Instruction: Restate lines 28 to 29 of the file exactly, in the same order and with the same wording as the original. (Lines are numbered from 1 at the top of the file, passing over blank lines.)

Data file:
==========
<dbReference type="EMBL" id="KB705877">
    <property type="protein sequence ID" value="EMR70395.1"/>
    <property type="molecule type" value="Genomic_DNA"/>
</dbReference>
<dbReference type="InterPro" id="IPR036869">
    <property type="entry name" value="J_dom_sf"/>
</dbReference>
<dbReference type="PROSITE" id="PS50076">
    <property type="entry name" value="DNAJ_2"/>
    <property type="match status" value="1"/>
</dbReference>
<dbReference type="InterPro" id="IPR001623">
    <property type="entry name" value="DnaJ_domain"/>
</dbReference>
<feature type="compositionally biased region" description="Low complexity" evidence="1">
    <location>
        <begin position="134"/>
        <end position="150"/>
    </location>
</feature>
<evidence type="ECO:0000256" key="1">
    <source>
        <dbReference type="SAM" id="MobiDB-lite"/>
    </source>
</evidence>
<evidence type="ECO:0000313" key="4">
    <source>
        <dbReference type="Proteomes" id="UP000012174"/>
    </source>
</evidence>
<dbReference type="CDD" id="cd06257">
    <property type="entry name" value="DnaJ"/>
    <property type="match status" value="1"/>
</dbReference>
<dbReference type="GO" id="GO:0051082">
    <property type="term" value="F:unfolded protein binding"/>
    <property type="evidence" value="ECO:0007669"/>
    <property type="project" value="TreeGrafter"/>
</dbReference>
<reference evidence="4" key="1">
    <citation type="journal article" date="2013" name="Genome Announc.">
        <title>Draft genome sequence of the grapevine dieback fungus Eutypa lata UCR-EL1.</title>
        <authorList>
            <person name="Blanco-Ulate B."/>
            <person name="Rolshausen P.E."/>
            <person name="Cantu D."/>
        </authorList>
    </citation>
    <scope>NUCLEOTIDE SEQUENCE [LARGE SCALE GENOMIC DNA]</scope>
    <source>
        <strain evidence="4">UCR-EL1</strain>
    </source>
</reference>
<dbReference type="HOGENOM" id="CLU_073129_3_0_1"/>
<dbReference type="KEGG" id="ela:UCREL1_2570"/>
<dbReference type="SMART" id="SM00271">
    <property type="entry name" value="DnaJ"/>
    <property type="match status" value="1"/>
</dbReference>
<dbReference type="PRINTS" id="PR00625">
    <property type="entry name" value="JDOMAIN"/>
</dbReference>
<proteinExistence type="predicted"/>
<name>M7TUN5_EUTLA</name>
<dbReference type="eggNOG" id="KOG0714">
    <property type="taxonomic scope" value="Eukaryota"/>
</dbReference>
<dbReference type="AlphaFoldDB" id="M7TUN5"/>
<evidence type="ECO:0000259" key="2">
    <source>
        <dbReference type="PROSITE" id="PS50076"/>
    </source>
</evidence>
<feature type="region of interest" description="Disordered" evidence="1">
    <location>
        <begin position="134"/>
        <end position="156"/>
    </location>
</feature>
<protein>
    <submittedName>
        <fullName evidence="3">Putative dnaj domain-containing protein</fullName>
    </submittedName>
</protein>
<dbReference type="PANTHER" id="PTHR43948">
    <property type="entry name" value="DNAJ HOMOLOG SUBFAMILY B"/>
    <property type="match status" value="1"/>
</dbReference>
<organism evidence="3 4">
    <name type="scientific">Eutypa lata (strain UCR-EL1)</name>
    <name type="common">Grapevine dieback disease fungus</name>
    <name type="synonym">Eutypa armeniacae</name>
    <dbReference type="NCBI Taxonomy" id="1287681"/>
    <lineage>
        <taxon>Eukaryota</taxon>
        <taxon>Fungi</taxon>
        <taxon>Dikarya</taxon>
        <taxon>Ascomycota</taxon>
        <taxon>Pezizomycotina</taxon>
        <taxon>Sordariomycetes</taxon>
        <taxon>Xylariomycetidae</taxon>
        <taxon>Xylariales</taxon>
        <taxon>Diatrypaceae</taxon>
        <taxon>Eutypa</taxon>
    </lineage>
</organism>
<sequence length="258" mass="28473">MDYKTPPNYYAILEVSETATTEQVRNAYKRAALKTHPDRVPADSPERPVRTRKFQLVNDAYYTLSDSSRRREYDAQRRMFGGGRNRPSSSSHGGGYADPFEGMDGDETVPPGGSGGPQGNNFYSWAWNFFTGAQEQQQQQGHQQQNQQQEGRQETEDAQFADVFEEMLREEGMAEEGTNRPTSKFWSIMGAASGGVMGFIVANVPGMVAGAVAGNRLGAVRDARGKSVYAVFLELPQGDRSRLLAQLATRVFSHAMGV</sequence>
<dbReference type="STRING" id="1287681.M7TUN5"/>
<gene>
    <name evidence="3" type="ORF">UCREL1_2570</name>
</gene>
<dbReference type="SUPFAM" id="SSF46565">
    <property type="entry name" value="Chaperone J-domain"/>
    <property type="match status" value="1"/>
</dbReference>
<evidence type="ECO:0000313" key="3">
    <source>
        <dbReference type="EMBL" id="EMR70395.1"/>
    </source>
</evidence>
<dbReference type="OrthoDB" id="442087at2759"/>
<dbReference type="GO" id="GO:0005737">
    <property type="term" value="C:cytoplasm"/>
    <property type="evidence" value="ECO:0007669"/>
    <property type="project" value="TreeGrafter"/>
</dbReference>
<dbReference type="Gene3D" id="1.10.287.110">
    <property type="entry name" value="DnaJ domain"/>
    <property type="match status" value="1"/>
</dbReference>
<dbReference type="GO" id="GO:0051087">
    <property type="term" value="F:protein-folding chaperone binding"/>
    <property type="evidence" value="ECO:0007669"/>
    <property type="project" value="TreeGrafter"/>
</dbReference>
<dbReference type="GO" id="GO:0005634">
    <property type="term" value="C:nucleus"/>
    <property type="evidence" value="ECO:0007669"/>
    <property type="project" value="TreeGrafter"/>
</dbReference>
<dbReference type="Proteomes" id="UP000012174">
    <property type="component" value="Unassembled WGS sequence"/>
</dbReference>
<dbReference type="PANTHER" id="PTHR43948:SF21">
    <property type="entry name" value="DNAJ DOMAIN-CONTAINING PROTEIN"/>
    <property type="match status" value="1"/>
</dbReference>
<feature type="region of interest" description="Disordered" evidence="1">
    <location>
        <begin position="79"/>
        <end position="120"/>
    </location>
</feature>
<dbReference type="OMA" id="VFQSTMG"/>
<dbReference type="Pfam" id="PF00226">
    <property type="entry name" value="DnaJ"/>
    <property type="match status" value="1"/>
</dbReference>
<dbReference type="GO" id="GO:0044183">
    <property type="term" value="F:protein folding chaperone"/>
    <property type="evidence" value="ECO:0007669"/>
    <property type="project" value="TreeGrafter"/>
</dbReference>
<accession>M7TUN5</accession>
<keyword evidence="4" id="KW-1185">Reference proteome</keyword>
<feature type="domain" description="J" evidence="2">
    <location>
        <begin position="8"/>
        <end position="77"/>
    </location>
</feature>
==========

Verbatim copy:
        <dbReference type="Proteomes" id="UP000012174"/>
    </source>